• e. A Eurodollar is a U. S. dollar deposited in a bank outside the U. S.

23. Currently, a U. S. rader notes that in the 6-month forward market, the Japanese yen is selling at a premium (that is, you receive more dollars per yen in the forward market than you do in the spot market), while the British pound is selling at a discount. Which of the following statements is CORRECT?

  • a. If interest rate parity holds, 6-month interest rates should be the same in the U. S., Britain, and Japan.
  • b. If interest rate parity holds among the three countries, the United States should have the highest 6-month interest rates and Japan should have the lowest rates.
  • c. If interest rate parity holds among the three countries, Britain should have the highest 6-month interest rates and Japan should have the lowest rates.
  • d. If interest rate parity holds among the three countries, Japan should have the highest 6-month interest rates and Britain should have the lowest rates.
  • e. If interest rate parity holds among the three countries, the United States should have the highest 6-month interest rates and Britain should have the lowest rates.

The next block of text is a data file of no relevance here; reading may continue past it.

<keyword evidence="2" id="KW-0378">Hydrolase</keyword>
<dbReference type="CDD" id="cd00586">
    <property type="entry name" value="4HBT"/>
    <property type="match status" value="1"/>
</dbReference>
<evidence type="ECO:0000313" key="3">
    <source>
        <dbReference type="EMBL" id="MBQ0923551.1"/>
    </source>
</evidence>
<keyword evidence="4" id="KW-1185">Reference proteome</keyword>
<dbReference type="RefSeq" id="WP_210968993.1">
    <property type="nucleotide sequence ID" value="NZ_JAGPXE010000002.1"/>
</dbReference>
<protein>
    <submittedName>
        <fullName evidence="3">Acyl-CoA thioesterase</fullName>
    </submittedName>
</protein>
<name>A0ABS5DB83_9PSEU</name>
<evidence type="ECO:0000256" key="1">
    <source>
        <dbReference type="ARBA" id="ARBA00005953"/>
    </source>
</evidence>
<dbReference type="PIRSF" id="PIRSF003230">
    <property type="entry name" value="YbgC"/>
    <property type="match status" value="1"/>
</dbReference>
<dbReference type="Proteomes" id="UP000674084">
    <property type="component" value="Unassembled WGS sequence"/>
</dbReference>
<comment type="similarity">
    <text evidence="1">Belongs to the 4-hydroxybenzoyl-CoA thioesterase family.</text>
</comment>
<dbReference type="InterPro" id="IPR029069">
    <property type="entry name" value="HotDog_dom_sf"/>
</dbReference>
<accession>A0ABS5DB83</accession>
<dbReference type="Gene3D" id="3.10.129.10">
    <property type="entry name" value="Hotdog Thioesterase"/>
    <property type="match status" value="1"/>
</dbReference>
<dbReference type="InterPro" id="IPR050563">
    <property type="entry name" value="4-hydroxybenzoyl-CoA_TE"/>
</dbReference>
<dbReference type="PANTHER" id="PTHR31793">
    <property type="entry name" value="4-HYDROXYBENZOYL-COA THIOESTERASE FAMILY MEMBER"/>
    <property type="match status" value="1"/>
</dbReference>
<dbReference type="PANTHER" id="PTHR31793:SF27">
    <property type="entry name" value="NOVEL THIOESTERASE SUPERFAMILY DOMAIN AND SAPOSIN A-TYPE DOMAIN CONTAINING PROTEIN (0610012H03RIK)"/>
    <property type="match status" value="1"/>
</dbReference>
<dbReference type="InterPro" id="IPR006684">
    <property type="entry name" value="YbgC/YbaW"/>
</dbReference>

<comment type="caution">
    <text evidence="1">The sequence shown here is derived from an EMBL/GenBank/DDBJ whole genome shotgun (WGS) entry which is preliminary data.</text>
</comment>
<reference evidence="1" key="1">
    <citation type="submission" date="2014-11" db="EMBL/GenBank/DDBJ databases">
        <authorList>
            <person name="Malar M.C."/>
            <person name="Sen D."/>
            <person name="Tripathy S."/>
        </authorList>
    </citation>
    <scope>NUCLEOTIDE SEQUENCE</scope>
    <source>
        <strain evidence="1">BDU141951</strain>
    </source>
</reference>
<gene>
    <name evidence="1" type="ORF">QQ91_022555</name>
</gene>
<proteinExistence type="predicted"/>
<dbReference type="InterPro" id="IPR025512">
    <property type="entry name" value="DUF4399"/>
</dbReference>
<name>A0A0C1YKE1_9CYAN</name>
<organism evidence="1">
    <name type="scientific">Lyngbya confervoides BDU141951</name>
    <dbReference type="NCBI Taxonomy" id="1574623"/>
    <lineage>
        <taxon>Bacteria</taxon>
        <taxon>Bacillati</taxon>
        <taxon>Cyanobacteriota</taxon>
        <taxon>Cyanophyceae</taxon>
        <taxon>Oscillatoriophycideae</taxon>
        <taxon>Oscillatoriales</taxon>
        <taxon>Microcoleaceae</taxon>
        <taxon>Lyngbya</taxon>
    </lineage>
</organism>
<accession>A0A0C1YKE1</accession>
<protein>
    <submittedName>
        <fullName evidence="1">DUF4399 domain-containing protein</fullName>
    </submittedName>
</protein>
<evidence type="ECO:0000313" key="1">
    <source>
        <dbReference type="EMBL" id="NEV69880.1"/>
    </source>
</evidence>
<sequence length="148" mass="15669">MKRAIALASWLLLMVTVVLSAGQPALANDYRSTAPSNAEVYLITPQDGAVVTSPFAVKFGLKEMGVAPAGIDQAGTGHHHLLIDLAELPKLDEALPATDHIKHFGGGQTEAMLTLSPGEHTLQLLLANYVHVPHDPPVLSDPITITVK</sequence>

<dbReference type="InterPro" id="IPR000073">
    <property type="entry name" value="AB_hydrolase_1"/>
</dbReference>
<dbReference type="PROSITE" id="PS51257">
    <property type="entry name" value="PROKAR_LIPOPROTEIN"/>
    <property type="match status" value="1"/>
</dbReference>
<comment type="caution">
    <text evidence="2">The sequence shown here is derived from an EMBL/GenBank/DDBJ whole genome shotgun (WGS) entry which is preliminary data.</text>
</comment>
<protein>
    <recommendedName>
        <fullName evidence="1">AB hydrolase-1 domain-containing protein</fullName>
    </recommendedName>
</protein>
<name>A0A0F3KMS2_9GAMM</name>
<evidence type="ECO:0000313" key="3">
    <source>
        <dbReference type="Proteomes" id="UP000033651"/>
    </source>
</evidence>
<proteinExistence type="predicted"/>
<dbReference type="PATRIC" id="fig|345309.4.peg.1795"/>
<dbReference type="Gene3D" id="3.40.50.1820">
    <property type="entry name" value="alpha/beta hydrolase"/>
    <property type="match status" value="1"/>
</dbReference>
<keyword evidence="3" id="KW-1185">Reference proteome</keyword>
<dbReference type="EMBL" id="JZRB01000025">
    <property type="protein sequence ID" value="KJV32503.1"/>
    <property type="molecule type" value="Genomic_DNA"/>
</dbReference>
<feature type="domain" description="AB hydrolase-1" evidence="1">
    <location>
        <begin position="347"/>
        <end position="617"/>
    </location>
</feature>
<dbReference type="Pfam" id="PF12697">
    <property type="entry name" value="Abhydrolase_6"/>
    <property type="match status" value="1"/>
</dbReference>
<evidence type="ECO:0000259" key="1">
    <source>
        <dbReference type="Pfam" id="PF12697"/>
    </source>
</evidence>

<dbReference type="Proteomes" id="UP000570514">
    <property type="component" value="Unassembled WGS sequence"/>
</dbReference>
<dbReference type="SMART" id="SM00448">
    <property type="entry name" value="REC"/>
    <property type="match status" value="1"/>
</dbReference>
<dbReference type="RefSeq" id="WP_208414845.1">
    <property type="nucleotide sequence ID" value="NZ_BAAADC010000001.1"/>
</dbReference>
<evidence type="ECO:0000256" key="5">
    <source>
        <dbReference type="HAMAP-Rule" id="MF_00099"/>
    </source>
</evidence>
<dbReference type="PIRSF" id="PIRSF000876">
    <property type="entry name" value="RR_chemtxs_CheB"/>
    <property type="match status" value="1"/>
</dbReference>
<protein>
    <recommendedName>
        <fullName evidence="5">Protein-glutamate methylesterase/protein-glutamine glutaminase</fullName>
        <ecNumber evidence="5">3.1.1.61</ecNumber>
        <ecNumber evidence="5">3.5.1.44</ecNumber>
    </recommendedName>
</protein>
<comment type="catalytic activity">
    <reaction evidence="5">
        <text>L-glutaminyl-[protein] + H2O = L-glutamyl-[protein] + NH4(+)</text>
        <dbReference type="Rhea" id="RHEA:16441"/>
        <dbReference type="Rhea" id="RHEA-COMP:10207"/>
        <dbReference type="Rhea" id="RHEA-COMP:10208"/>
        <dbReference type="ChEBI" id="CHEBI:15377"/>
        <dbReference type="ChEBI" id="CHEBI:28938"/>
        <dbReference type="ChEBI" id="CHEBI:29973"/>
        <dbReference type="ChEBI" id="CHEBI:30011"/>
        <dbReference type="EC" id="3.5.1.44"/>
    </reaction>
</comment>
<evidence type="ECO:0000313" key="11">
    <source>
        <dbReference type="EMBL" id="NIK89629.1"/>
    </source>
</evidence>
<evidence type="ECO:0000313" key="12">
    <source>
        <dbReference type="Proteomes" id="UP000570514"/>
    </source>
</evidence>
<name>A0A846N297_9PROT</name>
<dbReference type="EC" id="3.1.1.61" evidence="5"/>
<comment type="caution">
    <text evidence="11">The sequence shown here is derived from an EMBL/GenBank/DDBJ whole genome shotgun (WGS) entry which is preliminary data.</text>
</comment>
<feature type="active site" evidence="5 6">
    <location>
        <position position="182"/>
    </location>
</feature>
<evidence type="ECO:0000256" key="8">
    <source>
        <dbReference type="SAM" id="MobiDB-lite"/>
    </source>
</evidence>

Today in the spot market $1 = 1. 82 Swiss francs and $1 = 130 Japanese yen. In the 90-day forward market, $1 = 1. 84 Swiss francs and $1 = 127 Japanese yen. Assume that interest rate parity holds worldwide. Which of the following statements is most CORRECT?

  • a. Interest rates on 90-day risk-free U. S. securities are higher than the interest rates on 90-day risk-free Swiss securities.
  • b. Interest rates on 90-day risk-free U. S. securities are higher than the interest rates on 90-day risk-free Japanese securities.
  • c. Interest rates on 90-day risk-free U. S. securities equal the interest rates on 90-day risk-free Japanese securities.
  • d. Since interest rate parity holds interest rates should be the same in all three countries.

Haven’t found the relevant content? Hire a subject expert to help you with International Finance: Overview

$35.80 for a 2-page paper

Hire verified expert

Cite this page

International Finance: Overview. (2016, Dec 31). Retrieved from https://phdessay.com/international-finance-172222/

Not Finding What You Need?

Search for essay samples now

We use cookies to give you the best experience possible. By continuing we’ll assume you’re on board with our cookie policy

Save time and let our verified experts help you.

Hire verified expert